According to the Anxiety and Depression Association of America, social anxiety disorder affects 6.8% of the U.S. population. That total equals out to a staggering 15 million people. Social anxiety goes beyond just a tendency to act shy around others. Indeed, it can completely debilitate the sufferer. The disease makes it almost impossible to enjoy social situations. People with social anxiety have an extreme fear of being judged or ridiculed by others. Moreover, everyday life can become a constant battle.
Many people who suffer from social anxiety feel powerless against their emotions and symptoms. However, the following simple practices can make a world of difference when you start feeling anxious in social situations.
Here are 5 Ways to Help Overcome Social Anxiety:
1. Try not to have an “all or nothing” mindset.
Justin Weeks, Ph.D, an assistant professor of psychology and director of the Center for Evaluation and Treatment of Anxiety at Ohio University, said “Dispute both bleak thoughts that undermine your performance and fuel your anxiety, and equally unrealistic thoughts that are irrationally positive.”
What does this mean? Basically, you should practice retraining your brain to not automatically think of the worst-case scenario, but also not get your hopes up too high. Having the mindset of a “realistic optimist” can make life exponentially easier. That’s because you won’t have unrealistic expectations. However, you also won’t dwell on every little thing that might go wrong.
2. Gradually increase your exposure to social situations.
This is what therapists call cognitive-behavioral therapy. And if you do choose to see a therapist, he or she can help you through the necessary steps of feeling more comfortable in public.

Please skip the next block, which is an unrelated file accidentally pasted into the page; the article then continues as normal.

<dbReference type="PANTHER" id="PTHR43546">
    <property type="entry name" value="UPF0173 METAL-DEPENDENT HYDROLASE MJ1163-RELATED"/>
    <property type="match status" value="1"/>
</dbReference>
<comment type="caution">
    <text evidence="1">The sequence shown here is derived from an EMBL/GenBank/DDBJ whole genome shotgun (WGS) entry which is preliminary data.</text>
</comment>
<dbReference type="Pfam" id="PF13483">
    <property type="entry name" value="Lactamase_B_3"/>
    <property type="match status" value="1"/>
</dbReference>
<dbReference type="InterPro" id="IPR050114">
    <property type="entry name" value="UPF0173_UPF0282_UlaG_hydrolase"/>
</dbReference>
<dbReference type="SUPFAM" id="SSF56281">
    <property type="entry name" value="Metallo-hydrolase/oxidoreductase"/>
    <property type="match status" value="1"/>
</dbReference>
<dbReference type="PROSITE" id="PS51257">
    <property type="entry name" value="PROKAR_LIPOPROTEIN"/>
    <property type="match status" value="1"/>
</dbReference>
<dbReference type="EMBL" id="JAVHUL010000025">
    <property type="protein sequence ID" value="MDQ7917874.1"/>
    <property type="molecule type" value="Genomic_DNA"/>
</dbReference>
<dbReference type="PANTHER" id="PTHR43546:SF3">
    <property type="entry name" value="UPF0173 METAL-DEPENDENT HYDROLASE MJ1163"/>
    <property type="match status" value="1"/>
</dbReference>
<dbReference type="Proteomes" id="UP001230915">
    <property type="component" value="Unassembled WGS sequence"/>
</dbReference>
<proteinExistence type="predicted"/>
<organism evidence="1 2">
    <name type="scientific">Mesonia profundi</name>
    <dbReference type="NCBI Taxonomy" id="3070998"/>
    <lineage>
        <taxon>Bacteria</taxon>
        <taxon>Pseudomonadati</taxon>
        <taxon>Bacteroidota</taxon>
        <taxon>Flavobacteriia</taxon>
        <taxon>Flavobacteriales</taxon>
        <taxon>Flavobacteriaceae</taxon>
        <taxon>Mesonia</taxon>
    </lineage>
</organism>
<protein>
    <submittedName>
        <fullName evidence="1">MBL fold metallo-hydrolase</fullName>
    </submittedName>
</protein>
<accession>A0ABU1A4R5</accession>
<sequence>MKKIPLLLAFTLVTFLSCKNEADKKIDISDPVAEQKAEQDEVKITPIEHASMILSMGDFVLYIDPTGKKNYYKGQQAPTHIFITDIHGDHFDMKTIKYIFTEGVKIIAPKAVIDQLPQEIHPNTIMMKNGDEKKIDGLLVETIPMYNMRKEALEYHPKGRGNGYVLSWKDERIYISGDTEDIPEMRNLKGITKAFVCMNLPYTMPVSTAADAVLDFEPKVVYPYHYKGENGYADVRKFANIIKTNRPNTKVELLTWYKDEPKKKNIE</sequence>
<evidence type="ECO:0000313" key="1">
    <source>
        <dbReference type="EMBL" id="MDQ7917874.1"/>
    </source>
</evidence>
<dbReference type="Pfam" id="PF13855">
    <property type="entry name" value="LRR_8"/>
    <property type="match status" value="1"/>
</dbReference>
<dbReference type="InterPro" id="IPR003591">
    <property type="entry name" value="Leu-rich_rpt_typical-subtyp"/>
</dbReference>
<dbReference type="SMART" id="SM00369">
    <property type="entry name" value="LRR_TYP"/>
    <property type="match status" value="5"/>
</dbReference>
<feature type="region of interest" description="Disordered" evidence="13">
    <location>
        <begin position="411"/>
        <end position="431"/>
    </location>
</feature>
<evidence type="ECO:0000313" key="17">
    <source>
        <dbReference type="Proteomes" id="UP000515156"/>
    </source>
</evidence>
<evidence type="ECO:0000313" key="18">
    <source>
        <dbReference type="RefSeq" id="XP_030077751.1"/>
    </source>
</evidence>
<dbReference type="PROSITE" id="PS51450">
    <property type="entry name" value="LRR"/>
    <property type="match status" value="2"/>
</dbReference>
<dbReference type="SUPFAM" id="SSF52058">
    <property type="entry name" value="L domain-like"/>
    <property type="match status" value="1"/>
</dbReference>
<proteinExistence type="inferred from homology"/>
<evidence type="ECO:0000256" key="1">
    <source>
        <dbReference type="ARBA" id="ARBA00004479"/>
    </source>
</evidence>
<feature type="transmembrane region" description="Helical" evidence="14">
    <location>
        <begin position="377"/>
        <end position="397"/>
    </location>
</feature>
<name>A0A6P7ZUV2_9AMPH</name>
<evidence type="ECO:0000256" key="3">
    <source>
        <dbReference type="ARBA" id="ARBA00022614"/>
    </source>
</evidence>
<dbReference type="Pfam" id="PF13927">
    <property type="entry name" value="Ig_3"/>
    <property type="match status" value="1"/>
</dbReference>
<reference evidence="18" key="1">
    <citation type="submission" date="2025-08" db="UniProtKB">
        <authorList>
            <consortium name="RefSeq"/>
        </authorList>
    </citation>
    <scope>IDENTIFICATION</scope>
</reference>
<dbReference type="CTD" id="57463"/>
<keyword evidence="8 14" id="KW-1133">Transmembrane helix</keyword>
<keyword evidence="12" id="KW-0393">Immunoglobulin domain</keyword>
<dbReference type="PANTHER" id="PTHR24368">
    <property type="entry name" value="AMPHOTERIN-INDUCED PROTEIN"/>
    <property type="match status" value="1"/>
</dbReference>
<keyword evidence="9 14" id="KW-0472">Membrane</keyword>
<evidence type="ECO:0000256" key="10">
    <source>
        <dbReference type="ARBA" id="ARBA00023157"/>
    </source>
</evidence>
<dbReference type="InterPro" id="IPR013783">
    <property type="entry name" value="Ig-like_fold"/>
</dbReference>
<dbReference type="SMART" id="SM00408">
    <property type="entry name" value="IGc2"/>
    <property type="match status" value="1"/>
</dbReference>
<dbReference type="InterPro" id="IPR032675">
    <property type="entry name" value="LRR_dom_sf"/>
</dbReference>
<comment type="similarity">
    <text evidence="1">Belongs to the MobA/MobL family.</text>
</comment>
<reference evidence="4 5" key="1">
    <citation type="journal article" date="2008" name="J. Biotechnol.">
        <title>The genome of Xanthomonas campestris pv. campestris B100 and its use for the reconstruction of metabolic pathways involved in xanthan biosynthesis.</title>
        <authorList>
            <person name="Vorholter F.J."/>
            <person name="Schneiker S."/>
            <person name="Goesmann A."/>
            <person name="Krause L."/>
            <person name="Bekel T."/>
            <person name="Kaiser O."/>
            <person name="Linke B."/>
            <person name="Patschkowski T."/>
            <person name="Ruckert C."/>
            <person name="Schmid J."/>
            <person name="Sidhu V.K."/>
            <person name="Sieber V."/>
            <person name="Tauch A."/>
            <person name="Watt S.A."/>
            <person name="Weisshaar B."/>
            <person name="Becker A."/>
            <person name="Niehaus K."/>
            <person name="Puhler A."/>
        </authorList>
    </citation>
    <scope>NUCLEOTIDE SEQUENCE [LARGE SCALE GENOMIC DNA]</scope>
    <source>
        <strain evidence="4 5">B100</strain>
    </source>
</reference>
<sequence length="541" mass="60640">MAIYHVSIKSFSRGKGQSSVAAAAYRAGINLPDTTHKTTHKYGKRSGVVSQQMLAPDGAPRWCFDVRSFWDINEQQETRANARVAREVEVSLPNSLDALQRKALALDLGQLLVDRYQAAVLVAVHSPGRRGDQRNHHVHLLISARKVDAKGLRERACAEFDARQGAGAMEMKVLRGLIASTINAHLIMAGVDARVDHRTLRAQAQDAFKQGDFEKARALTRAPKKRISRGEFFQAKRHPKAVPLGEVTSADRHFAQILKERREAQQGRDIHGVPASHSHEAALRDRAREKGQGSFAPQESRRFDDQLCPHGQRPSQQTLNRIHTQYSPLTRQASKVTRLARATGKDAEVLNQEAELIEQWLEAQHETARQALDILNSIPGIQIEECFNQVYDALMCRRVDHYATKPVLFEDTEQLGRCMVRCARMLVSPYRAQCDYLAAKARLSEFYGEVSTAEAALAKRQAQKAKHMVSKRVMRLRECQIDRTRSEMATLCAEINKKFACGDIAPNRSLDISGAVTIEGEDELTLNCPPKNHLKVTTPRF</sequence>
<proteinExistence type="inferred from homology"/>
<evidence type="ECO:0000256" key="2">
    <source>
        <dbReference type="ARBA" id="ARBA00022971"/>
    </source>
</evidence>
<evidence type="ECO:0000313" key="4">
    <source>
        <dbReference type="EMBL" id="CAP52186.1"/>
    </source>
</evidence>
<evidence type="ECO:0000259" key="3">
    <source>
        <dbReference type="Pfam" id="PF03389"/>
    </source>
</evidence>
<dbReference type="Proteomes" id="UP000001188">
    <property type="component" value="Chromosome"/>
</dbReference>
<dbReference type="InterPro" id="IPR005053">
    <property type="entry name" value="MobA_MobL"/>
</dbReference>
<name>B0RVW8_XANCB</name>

Dr. Weeks said it best: “We avoid what frightens us, and in turn, are frightened by what we avoid.”
The longer you evade social encounters, the more the fear will build up in your mind. Of course, gradual exposure will ease you into the situation so you don’t become overwhelmed, so try to first imagine yourself conquering your fear. Picture yourself assuredly delivering a speech in front of your class, or confidently walking up to a group of people at a party, or even just having a relaxed conversation at your home with friends.
While you imagine this scenario, don’t focus on how others might perceive you. Just picture what you would ideally look, feel, and sound like if you felt totally comfortable in this social situation that you fear. Then, just go from there. Talk to your barista at the local coffee shop when you stop by. Or go out with a trusted family member or friend to somewhere that makes you feel anxious, like a grocery store or mall.
It might feel uncomfortable or scary at first, but conquering the fears that you have implanted in your brain is a very necessary step on the path to recovery. Make sure to practice positive affirmations along your journey, because a positive mindset is a key to overcoming any challenge, no matter how big or small.
3. Practice deep breathing and meditation exercises.
An emerging body of research continues to prove that mindfulness can ease symptoms, or even completely reverse, social anxiety disorders. People who suffer from any form of anxiety focus their attention entirely on the future – how people will react to what they say, what people will think of them, if people will notice their blushing face or shaky hands in a group setting, etc. However, meditation and deep breathing exercises teach them to bring their attention back to the present moment and think of nothing else but their own breath.
After practicing this for a few weeks or months, it becomes second nature, and they can use these valuable tools when talking to people, giving a speech, or anything else that requires interaction with people.
4. Join a support group for social anxiety.
Oftentimes, people who suffer from mental disorders feel isolated, misunderstood, and abandoned. However, social groups catered to people with similar issues or backgrounds can make sufferers feel like they belong somewhere, and that people do understand what they’re going through. Research local support groups on Facebook or maybe even your area’s Chamber of Commerce website for more information.